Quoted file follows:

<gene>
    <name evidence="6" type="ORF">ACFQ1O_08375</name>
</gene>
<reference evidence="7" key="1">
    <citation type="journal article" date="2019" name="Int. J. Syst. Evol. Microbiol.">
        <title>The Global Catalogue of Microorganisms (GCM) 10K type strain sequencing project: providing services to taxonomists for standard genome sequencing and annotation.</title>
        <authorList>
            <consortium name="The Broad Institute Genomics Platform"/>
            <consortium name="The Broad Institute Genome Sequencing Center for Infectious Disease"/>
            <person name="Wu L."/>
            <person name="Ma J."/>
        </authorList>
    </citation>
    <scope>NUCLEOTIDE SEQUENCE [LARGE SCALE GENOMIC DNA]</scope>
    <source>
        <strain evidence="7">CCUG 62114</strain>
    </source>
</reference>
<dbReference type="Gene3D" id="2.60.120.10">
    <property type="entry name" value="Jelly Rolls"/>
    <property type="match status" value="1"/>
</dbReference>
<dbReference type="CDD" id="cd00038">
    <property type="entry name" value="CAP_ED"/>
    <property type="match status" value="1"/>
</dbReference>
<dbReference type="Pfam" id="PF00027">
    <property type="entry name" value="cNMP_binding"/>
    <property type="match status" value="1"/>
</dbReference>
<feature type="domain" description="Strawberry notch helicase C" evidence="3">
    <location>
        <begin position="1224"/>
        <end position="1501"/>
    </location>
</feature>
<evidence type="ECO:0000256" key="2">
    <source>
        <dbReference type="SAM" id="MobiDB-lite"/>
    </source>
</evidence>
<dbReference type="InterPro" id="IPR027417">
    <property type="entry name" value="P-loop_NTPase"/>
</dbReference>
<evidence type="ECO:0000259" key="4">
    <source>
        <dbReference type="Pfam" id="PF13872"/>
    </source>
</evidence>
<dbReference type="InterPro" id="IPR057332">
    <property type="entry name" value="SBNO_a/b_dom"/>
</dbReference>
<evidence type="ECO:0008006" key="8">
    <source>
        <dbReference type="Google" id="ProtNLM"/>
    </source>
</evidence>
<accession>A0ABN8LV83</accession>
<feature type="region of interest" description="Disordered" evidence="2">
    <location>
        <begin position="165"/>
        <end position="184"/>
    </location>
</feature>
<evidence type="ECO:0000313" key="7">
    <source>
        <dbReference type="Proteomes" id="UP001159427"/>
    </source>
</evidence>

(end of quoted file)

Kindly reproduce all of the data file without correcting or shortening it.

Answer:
<gene>
    <name evidence="6" type="ORF">ACFQ1O_08375</name>
</gene>
<reference evidence="7" key="1">
    <citation type="journal article" date="2019" name="Int. J. Syst. Evol. Microbiol.">
        <title>The Global Catalogue of Microorganisms (GCM) 10K type strain sequencing project: providing services to taxonomists for standard genome sequencing and annotation.</title>
        <authorList>
            <consortium name="The Broad Institute Genomics Platform"/>
            <consortium name="The Broad Institute Genome Sequencing Center for Infectious Disease"/>
            <person name="Wu L."/>
            <person name="Ma J."/>
        </authorList>
    </citation>
    <scope>NUCLEOTIDE SEQUENCE [LARGE SCALE GENOMIC DNA]</scope>
    <source>
        <strain evidence="7">CCUG 62114</strain>
    </source>
</reference>
<dbReference type="Gene3D" id="2.60.120.10">
    <property type="entry name" value="Jelly Rolls"/>
    <property type="match status" value="1"/>
</dbReference>
<dbReference type="CDD" id="cd00038">
    <property type="entry name" value="CAP_ED"/>
    <property type="match status" value="1"/>
</dbReference>
<dbReference type="Pfam" id="PF00027">
    <property type="entry name" value="cNMP_binding"/>
    <property type="match status" value="1"/>
</dbReference>
<feature type="domain" description="Strawberry notch helicase C" evidence="3">
    <location>
        <begin position="1224"/>
        <end position="1501"/>
    </location>
</feature>
<evidence type="ECO:0000256" key="2">
    <source>
        <dbReference type="SAM" id="MobiDB-lite"/>
    </source>
</evidence>
<dbReference type="InterPro" id="IPR027417">
    <property type="entry name" value="P-loop_NTPase"/>
</dbReference>
<evidence type="ECO:0000259" key="4">
    <source>
        <dbReference type="Pfam" id="PF13872"/>
    </source>
</evidence>
<dbReference type="InterPro" id="IPR057332">
    <property type="entry name" value="SBNO_a/b_dom"/>
</dbReference>
<evidence type="ECO:0008006" key="8">
    <source>
        <dbReference type="Google" id="ProtNLM"/>
    </source>
</evidence>
<accession>A0ABN8LV83</accession>
<feature type="region of interest" description="Disordered" evidence="2">
    <location>
        <begin position="165"/>
        <end position="184"/>
    </location>
</feature>
<evidence type="ECO:0000313" key="7">
    <source>
        <dbReference type="Proteomes" id="UP001159427"/>
    </source>
</evidence>